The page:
Should Jews Celebrate Halloween?
As we all know, these are challenging times on many levels. On the one hand, it is difficult for people to stay connected to any community because of covid-19; and yet these are the times that people need a community more than ever. It presents an especially difficult challenge for spiritual communities: how can we learn and grow, and yet still be safe in all ways?
It is for this reason that we have been streaming both classes and services, but by request, we are going to add another source of learning for the community. “Torah Talk” will be a regular email in which we will learn about the Torah portion of the week; a holiday; or other general Jewish teaching. Please feel free to forward these emails to your friends, and invite them to “like” us on Facebook as well. In this way, the community can become stronger and more educated, and we can all continue to grow as individuals and a community.
Before beginning this week’s teaching, we all need to be grateful and aware of the miracle of the past High Holidays. Thanks to volunteers and staff (and the amazing men next to me on the pulpit) we were able to provide safe and meaningful live (and streaming) services for the community. It is now a month since Yom Kippur, and after reaching out to everyone who attended the live services, we can gratefully announce that not one person who attended the High Holiday services has been diagnosed with the virus! It is a testament to the hard work on so many people’s part to create an environment that was socially distant, safe, and still beautiful. Kol Ha’kvod to everyone.
And now, let’s explore some Jewish learning….some “Torah Talk”.
I am often asked why my children do not celebrate Halloween, when “it is really a secular holiday”. Given that this year, many families will be unable to trick or treat for the first time, I think it is might be a good issue to explore so that Jewish families can re-frame the issue for their children. In order to do that, we need to look at what Halloween really is.
Halloween, also known as All Hallow’s Eve, is the evening before All Saint’s Day. Probably based in folk customs of the Gaelic and Celtic tribes, it is the belief that it is the time when the veil between the worlds is the thinnest. Historically, it was a harvest Festival known in ancient Ireland as Samhain (“end of summer”), and was integrated into Christian theology many centuries ago. (Like numerous Christian/Catholic rituals such as Easter, there is an incorporation of tribal practices into the Christian theology.)
Halloween is part one of a three part cycle of holidays in traditional Catholicism composed of Halloween, All Saint’s Day, and All Soul’s Day (also known as Day of the Dead), known collectively as Allhallowtide. It is an official Catholic holiday since Pope Gregory III in the 8th century, and by 835 was a formal part of the Catholic calendar. To understand the religiousity inherent in Halloween, we must also understand the rest of this Catholic tridium.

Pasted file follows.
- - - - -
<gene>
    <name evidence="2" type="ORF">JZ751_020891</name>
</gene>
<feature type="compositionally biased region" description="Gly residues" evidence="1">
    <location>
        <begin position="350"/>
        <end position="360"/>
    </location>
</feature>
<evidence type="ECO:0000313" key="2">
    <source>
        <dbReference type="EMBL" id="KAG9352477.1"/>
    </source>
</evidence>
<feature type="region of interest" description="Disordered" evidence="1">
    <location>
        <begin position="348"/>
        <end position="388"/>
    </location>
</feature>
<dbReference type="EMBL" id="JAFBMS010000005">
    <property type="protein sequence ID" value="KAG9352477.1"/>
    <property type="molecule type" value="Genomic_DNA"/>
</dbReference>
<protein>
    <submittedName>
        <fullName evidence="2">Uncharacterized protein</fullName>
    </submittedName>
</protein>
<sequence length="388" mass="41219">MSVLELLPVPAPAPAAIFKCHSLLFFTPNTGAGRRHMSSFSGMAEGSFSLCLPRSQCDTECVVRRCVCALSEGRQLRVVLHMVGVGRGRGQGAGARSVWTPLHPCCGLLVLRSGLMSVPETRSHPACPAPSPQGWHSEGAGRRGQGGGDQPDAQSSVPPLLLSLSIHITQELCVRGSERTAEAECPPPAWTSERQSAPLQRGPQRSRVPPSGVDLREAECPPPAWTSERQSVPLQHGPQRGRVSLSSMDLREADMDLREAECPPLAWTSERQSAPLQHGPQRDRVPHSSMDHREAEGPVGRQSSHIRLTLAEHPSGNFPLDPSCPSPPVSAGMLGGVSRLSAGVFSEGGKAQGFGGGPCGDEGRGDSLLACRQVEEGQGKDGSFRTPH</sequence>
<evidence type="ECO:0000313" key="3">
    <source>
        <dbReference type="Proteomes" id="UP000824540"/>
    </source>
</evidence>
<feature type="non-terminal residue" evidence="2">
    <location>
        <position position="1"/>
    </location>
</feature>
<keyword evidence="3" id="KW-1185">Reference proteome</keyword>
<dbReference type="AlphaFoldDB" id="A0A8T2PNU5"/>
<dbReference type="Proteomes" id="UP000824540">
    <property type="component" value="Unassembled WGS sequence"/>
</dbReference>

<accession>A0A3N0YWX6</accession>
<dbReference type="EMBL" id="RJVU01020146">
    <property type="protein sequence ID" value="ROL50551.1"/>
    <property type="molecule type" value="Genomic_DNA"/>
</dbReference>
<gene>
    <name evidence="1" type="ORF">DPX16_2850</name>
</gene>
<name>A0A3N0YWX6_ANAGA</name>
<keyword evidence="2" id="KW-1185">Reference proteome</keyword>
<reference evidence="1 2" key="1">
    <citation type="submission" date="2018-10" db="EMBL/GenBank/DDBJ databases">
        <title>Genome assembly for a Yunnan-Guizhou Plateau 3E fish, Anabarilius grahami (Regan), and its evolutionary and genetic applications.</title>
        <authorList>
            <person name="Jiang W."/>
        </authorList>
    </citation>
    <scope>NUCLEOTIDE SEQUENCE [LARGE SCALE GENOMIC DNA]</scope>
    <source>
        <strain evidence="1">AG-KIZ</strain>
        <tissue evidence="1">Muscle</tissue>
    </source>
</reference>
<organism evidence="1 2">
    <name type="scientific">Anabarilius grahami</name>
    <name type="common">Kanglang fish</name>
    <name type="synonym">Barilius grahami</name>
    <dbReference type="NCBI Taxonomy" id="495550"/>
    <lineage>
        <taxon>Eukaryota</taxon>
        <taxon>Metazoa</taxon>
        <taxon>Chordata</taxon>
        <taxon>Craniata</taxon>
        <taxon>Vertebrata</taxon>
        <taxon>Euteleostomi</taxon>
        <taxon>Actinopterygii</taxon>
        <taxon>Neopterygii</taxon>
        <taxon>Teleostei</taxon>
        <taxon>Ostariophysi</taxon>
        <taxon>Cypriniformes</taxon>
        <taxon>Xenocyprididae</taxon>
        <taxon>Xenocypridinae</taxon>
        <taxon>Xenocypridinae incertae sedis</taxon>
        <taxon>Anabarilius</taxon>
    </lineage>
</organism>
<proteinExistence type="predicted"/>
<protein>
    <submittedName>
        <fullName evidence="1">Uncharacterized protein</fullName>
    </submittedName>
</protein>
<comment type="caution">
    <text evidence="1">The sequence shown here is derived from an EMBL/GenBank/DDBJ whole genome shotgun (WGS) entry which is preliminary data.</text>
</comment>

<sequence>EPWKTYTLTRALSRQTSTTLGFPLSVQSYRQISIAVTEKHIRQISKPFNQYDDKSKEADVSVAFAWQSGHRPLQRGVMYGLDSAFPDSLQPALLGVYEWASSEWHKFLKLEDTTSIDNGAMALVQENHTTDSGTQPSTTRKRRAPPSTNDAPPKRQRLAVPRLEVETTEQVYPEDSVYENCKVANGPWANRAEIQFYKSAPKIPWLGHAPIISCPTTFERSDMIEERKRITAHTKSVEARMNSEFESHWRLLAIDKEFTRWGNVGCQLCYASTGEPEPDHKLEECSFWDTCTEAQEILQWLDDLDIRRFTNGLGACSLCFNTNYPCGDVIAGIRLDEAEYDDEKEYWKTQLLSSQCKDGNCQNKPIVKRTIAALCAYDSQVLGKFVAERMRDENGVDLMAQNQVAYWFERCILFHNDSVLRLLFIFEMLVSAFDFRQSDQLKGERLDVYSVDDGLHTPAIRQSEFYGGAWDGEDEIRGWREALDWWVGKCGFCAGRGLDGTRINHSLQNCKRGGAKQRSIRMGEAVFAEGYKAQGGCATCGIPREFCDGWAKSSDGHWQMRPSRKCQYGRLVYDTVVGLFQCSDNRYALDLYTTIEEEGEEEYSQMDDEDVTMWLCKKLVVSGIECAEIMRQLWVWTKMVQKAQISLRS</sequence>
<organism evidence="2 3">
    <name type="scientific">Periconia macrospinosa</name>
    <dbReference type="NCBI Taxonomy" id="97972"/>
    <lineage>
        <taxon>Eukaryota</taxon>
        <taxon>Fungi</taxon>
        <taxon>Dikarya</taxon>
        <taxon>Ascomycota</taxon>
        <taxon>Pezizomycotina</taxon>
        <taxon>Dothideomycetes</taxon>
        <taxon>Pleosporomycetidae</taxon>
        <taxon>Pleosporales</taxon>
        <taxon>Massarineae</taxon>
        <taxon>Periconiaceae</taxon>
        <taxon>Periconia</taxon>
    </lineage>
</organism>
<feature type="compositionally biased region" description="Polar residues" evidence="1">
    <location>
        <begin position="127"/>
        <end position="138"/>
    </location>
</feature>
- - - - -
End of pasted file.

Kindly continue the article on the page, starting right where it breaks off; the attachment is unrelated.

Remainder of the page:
Theologically, Halloween is considered when the veil is thinnest between the physical world and the spiritual world where the dead reside. For over a thousand years, people would wear costumes on this evening so that the dead souls would not recognize the living, and would not “haunt” them.
Think about that for a moment. People wear costumes so that the dead won’t recognize the living and haunt them. Does that sound “Jewish” in any way? Yet that is the reason historically and theologically for costumes on Halloween. But the challenges with the holiday don’t end there.
Because poor people of the Middle Ages needed food, and wanted good food or sweets, children and adults would go to homes and yell “trick or treat” on this evening. Emboldened by their costumes and not being able to be recognized, they would terrorize their neighbors into giving them what they wanted. If the home being visited chose not to give a “treat”, they would receive a “trick”, often in the form of a prank, mischief, broken window, fire, acts of violence, etc. Out of fear, people began giving “treats” to the costumed visitors.
Does the threat of violence of any sort in order to receive a “treat” sound like a Jewish value or practice?
The next day, All Saint’s Day (Nov. 1), continues the theology. It is an official Catholic and Christian holiday dedicated to the “saints who have not yet been canonized”. Again, honoring the dead at a time when “the veil is the thinnest”, this is considered one of the four days of the year recommended for administering Baptism in the Anglican Church even today. For Roman Catholics, the attendance of mass is mandatory, and even in most other Christian denominations religious service attendance is highly encouraged.